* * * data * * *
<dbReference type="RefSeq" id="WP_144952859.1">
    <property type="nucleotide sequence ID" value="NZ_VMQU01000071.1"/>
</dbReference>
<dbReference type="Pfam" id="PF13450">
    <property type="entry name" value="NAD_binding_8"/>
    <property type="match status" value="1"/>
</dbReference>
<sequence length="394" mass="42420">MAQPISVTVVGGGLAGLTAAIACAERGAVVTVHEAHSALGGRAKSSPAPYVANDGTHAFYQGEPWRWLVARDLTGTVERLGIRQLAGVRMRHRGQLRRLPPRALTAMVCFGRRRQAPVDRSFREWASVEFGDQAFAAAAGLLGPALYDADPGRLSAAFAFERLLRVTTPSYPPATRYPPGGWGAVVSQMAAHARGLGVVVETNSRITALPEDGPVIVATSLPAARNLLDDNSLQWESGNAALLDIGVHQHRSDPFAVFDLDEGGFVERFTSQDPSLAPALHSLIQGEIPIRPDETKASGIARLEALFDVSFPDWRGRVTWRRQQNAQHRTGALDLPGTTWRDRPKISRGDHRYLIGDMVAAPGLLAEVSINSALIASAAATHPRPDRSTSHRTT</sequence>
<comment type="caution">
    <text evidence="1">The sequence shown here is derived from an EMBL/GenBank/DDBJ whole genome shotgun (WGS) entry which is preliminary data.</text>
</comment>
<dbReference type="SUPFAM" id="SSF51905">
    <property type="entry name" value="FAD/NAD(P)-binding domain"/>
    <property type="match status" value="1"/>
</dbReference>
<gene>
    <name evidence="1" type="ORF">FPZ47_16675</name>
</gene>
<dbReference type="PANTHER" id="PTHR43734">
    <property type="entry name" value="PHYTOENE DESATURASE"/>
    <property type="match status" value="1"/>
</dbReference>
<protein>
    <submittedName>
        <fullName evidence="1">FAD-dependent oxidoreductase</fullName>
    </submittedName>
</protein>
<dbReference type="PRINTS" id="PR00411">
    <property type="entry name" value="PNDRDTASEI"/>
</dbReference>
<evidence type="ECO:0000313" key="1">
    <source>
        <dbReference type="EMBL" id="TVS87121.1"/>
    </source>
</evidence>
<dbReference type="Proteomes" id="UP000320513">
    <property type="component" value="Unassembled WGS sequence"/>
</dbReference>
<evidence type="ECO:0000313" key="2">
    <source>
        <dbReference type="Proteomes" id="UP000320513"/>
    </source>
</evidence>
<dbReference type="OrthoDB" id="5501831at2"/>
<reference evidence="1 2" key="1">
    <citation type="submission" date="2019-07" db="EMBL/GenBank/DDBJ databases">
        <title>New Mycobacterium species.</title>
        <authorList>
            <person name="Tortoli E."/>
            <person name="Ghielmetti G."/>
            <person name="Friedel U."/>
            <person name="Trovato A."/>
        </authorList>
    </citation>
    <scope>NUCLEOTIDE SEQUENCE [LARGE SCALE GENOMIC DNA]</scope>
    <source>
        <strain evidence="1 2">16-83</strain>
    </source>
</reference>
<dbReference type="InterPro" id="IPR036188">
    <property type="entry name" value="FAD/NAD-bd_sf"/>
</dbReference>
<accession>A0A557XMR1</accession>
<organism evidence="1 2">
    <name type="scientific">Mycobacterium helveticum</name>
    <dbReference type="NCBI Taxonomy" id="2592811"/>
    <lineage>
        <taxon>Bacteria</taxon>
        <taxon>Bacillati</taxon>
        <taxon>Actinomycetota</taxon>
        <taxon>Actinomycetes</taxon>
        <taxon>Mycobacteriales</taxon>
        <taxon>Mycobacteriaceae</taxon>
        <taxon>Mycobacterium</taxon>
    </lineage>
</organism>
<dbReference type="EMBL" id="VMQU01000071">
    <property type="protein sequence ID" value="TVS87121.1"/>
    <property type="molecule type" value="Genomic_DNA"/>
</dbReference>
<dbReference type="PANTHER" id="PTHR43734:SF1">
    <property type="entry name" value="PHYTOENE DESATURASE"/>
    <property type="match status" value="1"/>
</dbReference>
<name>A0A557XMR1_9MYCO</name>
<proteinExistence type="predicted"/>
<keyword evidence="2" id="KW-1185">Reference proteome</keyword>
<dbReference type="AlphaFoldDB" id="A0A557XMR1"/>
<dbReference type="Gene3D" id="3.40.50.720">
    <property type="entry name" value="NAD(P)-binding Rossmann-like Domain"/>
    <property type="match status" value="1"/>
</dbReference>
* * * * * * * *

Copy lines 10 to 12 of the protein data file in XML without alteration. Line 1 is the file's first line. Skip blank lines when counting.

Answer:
    <text evidence="1">The sequence shown here is derived from an EMBL/GenBank/DDBJ whole genome shotgun (WGS) entry which is preliminary data.</text>
</comment>
<dbReference type="SUPFAM" id="SSF51905">